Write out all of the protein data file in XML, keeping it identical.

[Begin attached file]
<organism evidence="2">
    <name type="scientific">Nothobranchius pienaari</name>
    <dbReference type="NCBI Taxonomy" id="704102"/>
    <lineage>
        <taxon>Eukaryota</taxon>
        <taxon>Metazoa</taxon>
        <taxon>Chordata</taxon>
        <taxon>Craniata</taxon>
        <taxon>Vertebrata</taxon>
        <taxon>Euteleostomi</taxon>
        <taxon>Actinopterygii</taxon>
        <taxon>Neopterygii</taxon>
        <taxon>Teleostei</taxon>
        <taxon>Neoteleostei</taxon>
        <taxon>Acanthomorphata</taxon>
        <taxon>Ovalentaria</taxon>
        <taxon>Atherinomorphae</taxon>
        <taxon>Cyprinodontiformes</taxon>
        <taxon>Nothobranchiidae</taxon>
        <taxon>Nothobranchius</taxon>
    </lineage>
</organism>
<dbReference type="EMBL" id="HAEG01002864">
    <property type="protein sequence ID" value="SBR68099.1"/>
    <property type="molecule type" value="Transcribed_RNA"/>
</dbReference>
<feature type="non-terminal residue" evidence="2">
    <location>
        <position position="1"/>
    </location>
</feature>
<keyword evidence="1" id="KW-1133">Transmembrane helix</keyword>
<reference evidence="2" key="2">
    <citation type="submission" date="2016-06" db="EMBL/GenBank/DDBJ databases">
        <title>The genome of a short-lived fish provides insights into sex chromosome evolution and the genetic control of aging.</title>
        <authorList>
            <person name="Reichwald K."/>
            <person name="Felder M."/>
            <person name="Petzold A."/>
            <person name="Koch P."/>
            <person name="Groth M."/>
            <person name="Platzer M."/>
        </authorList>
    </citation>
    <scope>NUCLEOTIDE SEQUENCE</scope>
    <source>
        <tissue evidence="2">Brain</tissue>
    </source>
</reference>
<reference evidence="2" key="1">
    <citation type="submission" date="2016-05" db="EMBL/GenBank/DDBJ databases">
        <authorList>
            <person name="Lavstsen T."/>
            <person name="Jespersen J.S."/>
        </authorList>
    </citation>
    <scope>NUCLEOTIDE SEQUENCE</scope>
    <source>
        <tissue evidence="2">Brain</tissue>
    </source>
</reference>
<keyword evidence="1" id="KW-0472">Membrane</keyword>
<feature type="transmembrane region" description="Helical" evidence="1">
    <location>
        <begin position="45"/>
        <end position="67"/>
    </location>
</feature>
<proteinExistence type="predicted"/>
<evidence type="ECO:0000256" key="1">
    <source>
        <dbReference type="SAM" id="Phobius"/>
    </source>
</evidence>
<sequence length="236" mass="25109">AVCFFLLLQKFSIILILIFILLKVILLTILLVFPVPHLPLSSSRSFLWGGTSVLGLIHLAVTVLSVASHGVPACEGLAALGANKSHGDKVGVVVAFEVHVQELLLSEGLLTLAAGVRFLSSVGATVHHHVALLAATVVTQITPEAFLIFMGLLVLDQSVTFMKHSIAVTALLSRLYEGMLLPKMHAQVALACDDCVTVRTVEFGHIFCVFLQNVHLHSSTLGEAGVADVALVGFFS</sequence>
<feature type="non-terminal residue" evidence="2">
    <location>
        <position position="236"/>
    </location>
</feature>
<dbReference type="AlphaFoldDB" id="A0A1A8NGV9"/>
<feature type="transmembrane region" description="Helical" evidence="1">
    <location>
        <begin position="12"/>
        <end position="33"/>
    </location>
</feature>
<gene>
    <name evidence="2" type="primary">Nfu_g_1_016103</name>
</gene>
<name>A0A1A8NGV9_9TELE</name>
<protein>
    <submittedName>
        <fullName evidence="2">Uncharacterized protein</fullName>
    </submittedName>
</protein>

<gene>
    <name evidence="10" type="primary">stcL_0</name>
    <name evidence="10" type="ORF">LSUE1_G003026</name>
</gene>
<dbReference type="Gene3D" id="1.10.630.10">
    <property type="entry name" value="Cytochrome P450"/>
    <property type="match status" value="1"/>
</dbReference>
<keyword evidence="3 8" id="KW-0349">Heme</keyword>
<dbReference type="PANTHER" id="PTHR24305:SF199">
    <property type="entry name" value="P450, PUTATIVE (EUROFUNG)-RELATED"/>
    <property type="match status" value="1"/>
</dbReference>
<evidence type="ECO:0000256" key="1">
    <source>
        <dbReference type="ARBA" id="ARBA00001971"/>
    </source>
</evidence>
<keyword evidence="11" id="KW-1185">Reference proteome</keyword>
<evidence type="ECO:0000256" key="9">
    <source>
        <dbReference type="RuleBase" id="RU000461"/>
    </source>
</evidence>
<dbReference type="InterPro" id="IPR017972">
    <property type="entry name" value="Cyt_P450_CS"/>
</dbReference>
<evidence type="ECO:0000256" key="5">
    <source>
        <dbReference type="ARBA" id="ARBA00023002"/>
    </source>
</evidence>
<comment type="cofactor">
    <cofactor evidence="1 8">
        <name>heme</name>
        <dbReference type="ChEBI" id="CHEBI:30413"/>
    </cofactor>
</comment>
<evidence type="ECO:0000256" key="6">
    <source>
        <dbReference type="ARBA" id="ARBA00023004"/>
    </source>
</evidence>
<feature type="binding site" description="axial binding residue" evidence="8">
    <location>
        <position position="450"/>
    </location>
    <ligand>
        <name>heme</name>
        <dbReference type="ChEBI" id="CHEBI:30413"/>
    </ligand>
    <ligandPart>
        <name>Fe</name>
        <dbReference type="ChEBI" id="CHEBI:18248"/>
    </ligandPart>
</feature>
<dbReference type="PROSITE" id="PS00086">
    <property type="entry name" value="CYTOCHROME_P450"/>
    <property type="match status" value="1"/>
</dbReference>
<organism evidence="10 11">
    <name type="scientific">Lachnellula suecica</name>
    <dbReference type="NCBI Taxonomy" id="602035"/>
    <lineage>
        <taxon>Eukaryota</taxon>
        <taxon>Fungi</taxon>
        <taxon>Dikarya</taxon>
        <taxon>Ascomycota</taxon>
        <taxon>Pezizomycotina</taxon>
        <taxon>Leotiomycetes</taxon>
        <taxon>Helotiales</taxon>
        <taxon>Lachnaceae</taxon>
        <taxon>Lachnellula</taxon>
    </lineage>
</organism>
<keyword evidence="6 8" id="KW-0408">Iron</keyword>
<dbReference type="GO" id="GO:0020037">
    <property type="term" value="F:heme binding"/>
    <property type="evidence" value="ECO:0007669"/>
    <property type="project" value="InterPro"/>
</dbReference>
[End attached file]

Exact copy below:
<organism evidence="2">
    <name type="scientific">Nothobranchius pienaari</name>
    <dbReference type="NCBI Taxonomy" id="704102"/>
    <lineage>
        <taxon>Eukaryota</taxon>
        <taxon>Metazoa</taxon>
        <taxon>Chordata</taxon>
        <taxon>Craniata</taxon>
        <taxon>Vertebrata</taxon>
        <taxon>Euteleostomi</taxon>
        <taxon>Actinopterygii</taxon>
        <taxon>Neopterygii</taxon>
        <taxon>Teleostei</taxon>
        <taxon>Neoteleostei</taxon>
        <taxon>Acanthomorphata</taxon>
        <taxon>Ovalentaria</taxon>
        <taxon>Atherinomorphae</taxon>
        <taxon>Cyprinodontiformes</taxon>
        <taxon>Nothobranchiidae</taxon>
        <taxon>Nothobranchius</taxon>
    </lineage>
</organism>
<dbReference type="EMBL" id="HAEG01002864">
    <property type="protein sequence ID" value="SBR68099.1"/>
    <property type="molecule type" value="Transcribed_RNA"/>
</dbReference>
<feature type="non-terminal residue" evidence="2">
    <location>
        <position position="1"/>
    </location>
</feature>
<keyword evidence="1" id="KW-1133">Transmembrane helix</keyword>
<reference evidence="2" key="2">
    <citation type="submission" date="2016-06" db="EMBL/GenBank/DDBJ databases">
        <title>The genome of a short-lived fish provides insights into sex chromosome evolution and the genetic control of aging.</title>
        <authorList>
            <person name="Reichwald K."/>
            <person name="Felder M."/>
            <person name="Petzold A."/>
            <person name="Koch P."/>
            <person name="Groth M."/>
            <person name="Platzer M."/>
        </authorList>
    </citation>
    <scope>NUCLEOTIDE SEQUENCE</scope>
    <source>
        <tissue evidence="2">Brain</tissue>
    </source>
</reference>
<reference evidence="2" key="1">
    <citation type="submission" date="2016-05" db="EMBL/GenBank/DDBJ databases">
        <authorList>
            <person name="Lavstsen T."/>
            <person name="Jespersen J.S."/>
        </authorList>
    </citation>
    <scope>NUCLEOTIDE SEQUENCE</scope>
    <source>
        <tissue evidence="2">Brain</tissue>
    </source>
</reference>
<keyword evidence="1" id="KW-0472">Membrane</keyword>
<feature type="transmembrane region" description="Helical" evidence="1">
    <location>
        <begin position="45"/>
        <end position="67"/>
    </location>
</feature>
<proteinExistence type="predicted"/>
<evidence type="ECO:0000256" key="1">
    <source>
        <dbReference type="SAM" id="Phobius"/>
    </source>
</evidence>
<sequence length="236" mass="25109">AVCFFLLLQKFSIILILIFILLKVILLTILLVFPVPHLPLSSSRSFLWGGTSVLGLIHLAVTVLSVASHGVPACEGLAALGANKSHGDKVGVVVAFEVHVQELLLSEGLLTLAAGVRFLSSVGATVHHHVALLAATVVTQITPEAFLIFMGLLVLDQSVTFMKHSIAVTALLSRLYEGMLLPKMHAQVALACDDCVTVRTVEFGHIFCVFLQNVHLHSSTLGEAGVADVALVGFFS</sequence>
<feature type="non-terminal residue" evidence="2">
    <location>
        <position position="236"/>
    </location>
</feature>
<dbReference type="AlphaFoldDB" id="A0A1A8NGV9"/>
<feature type="transmembrane region" description="Helical" evidence="1">
    <location>
        <begin position="12"/>
        <end position="33"/>
    </location>
</feature>
<gene>
    <name evidence="2" type="primary">Nfu_g_1_016103</name>
</gene>
<name>A0A1A8NGV9_9TELE</name>
<protein>
    <submittedName>
        <fullName evidence="2">Uncharacterized protein</fullName>
    </submittedName>
</protein>

<gene>
    <name evidence="10" type="primary">stcL_0</name>
    <name evidence="10" type="ORF">LSUE1_G003026</name>
</gene>
<dbReference type="Gene3D" id="1.10.630.10">
    <property type="entry name" value="Cytochrome P450"/>
    <property type="match status" value="1"/>
</dbReference>
<keyword evidence="3 8" id="KW-0349">Heme</keyword>
<dbReference type="PANTHER" id="PTHR24305:SF199">
    <property type="entry name" value="P450, PUTATIVE (EUROFUNG)-RELATED"/>
    <property type="match status" value="1"/>
</dbReference>
<evidence type="ECO:0000256" key="1">
    <source>
        <dbReference type="ARBA" id="ARBA00001971"/>
    </source>
</evidence>
<keyword evidence="11" id="KW-1185">Reference proteome</keyword>
<evidence type="ECO:0000256" key="9">
    <source>
        <dbReference type="RuleBase" id="RU000461"/>
    </source>
</evidence>
<dbReference type="InterPro" id="IPR017972">
    <property type="entry name" value="Cyt_P450_CS"/>
</dbReference>
<evidence type="ECO:0000256" key="5">
    <source>
        <dbReference type="ARBA" id="ARBA00023002"/>
    </source>
</evidence>
<comment type="cofactor">
    <cofactor evidence="1 8">
        <name>heme</name>
        <dbReference type="ChEBI" id="CHEBI:30413"/>
    </cofactor>
</comment>
<evidence type="ECO:0000256" key="6">
    <source>
        <dbReference type="ARBA" id="ARBA00023004"/>
    </source>
</evidence>
<feature type="binding site" description="axial binding residue" evidence="8">
    <location>
        <position position="450"/>
    </location>
    <ligand>
        <name>heme</name>
        <dbReference type="ChEBI" id="CHEBI:30413"/>
    </ligand>
    <ligandPart>
        <name>Fe</name>
        <dbReference type="ChEBI" id="CHEBI:18248"/>
    </ligandPart>
</feature>
<dbReference type="PROSITE" id="PS00086">
    <property type="entry name" value="CYTOCHROME_P450"/>
    <property type="match status" value="1"/>
</dbReference>
<organism evidence="10 11">
    <name type="scientific">Lachnellula suecica</name>
    <dbReference type="NCBI Taxonomy" id="602035"/>
    <lineage>
        <taxon>Eukaryota</taxon>
        <taxon>Fungi</taxon>
        <taxon>Dikarya</taxon>
        <taxon>Ascomycota</taxon>
        <taxon>Pezizomycotina</taxon>
        <taxon>Leotiomycetes</taxon>
        <taxon>Helotiales</taxon>
        <taxon>Lachnaceae</taxon>
        <taxon>Lachnellula</taxon>
    </lineage>
</organism>
<keyword evidence="6 8" id="KW-0408">Iron</keyword>
<dbReference type="GO" id="GO:0020037">
    <property type="term" value="F:heme binding"/>
    <property type="evidence" value="ECO:0007669"/>
    <property type="project" value="InterPro"/>
</dbReference>